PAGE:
* 1932 in Ólafvik, Iceland
lives and works in Paris since 1958, France
Erró became famous for his Tableaux Chinois series of over 130 works, which he worked on from 1972 to 1980. Venus is one of them. In his pictorial process, the painter always proceeds in a similar way: On his travels he collects advertising materials, news photos, caricatures, posters and so on, which he later assembles into collages that serve as models for his paintings. These paintings always remain attached to the figurative, reminiscent of Pop Art and have comic features.
With the Tableaux Chinois, Erró is among the first artists of the Global North to appropriate the propaganda images of the dictator Mao Tse-tung 毛澤東 (1893-1976). Yet these images are pure fiction: the Tableaux Chinois show Mao in the presence of cultural objects understood as Western, such as Botticelli’s Venus. They are to be understood as an allusion to the increasing popularity of Maoism, which could also be observed in Europe from 1968 onwards, as artists, students, and politicians began to identify with the ideals. Thus the paintings of the series illustrate on the one hand the utopian ideal of a classless society and on the other hand the fear of the Chinese Cultural Revolution, whose ideas spread across the world. The ironic moment in the meeting of Mao and Venus is that the dictator left China only twice in his life to attend the Communist Party Congress in Moscow.
Nevertheless, Erró tells the story of Mao’s triumphant, albeit fictional, trip around the world, appearing behind Venus with his designated successor Lin Biao 林彪 (1907-1971) and flag-waving entourage. This stereotypical depiction of class fighters helps viewers identify them as such. At the same time, the Maoist ideology of armed class uprising and permanent revolution can be recognized in them. This event is preceded by the central figure from Botticelli’s The Birth of Venus (c. 1485/1486). Here Erró’s desire for contradiction and experimentation with new and old pictorial motifs, high and popular culture, becomes comprehensible. It is also clear from the detail he chooses from Botticelli’s painting that he was working with a collage: thus Zephyr and Chloris on the left edge of the picture, as well as one of the Horen on the right edge, seem cut off in comparison to the original motif.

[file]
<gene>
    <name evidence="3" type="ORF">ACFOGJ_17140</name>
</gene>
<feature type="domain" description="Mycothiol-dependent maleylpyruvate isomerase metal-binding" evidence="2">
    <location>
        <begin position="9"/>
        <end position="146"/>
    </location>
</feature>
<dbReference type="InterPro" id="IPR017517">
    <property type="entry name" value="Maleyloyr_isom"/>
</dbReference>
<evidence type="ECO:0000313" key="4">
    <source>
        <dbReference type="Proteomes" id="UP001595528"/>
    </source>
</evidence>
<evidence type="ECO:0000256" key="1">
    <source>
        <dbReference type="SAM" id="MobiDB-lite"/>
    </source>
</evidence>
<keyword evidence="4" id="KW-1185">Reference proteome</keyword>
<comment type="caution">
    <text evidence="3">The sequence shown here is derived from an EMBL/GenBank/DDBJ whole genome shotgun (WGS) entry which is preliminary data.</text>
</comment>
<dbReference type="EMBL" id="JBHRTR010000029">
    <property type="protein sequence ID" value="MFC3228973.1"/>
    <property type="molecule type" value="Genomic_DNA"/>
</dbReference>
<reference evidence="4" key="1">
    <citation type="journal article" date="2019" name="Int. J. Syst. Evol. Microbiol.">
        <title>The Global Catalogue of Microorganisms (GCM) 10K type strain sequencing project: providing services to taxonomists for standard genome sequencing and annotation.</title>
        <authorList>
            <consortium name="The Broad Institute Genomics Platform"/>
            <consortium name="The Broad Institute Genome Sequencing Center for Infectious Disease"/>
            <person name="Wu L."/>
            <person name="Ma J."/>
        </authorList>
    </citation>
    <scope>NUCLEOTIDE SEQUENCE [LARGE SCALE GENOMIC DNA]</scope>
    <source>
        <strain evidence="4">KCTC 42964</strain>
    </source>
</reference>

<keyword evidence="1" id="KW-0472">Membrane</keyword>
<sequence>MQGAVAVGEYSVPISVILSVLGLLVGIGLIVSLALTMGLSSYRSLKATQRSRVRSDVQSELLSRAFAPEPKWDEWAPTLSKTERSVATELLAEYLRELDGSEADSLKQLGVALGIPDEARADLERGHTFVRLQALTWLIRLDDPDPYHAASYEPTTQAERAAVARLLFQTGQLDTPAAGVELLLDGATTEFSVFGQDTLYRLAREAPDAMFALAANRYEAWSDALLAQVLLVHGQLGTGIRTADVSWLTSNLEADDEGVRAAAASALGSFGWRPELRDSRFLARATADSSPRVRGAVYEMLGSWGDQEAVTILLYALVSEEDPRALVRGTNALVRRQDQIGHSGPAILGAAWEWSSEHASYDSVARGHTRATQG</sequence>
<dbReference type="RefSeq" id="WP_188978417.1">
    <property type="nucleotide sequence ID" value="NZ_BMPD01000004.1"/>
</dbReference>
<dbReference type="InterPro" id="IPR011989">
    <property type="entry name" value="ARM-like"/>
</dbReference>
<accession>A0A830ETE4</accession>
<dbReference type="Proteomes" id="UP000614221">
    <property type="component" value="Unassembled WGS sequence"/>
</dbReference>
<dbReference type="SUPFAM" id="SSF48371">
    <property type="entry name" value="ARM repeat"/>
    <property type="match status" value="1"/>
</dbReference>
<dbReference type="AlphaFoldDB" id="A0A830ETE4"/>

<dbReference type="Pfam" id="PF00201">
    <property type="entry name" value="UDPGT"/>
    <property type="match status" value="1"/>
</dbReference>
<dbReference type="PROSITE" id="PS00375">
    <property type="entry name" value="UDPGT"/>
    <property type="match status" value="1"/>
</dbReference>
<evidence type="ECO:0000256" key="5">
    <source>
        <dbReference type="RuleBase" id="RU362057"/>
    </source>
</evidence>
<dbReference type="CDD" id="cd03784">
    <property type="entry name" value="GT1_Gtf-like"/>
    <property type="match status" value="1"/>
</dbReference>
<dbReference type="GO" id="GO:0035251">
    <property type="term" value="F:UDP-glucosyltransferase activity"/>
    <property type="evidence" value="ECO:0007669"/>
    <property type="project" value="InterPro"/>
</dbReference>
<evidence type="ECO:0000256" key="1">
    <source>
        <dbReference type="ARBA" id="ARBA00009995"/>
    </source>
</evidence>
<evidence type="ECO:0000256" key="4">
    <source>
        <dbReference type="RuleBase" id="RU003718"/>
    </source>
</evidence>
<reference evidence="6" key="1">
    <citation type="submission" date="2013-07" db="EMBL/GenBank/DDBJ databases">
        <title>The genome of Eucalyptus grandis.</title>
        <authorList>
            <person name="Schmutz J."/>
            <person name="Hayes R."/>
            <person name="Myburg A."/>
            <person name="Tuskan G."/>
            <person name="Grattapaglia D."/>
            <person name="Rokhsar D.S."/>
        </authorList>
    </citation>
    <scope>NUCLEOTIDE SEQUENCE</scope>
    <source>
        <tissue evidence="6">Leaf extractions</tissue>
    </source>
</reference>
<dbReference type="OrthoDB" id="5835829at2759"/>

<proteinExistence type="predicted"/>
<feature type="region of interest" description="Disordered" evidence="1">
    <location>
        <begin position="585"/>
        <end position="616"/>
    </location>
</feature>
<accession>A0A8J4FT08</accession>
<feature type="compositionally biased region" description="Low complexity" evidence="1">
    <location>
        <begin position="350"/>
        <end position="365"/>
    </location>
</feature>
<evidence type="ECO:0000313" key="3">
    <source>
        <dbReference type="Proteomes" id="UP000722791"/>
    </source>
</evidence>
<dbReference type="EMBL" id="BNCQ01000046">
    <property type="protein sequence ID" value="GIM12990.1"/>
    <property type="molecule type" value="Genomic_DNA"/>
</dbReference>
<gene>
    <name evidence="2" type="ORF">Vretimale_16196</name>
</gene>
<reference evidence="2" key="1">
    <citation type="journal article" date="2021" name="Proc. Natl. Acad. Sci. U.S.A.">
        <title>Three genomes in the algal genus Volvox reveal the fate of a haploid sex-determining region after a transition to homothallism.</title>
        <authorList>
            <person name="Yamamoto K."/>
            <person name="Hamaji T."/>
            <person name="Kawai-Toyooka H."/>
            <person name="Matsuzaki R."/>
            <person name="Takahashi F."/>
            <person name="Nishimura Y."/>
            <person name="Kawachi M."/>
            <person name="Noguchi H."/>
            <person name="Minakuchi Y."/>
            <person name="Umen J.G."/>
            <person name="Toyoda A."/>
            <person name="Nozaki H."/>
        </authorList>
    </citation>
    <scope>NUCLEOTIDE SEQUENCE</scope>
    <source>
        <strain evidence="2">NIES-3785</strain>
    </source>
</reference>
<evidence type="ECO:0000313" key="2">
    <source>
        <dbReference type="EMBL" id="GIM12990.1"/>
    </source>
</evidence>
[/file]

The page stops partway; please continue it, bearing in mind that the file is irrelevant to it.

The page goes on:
The original painting, like the appropriation of Erró, does not show the birth of the goddess, but the moment after her birth, shortly before she steps out of the scallop shell onto land. The depicted was preceded by Uranus being castrated by his son Saturn with a sickle. He threw the genitals into the sea, whereupon the semen mixed with the spray and Venus was born from it. Venus, the goddess of love and seduction, served as a motif for the glorification of female beauty. Especially since the Renaissance, a canon of recurring motifs from Greek and Roman antiquity and their mythology has been used to show eroticizing subjects in contrast to chaste biblical depictions. With figures from the ancient spectrum, it was therefore possible to show the human body largely uncovered without running the risk of being accused of immorality. The motif The Birth of Venus is one of them. On the basis of the unclothed female body, various themes are negotiated here, starting from the myth, thus making the female body the object of a discourse. In addition, an aesthetic norm is inscribed, which is handed down over the centuries and updated again and again. This circumstance does not exclusively concern the female body, but it is stylized as an object to a particular degree.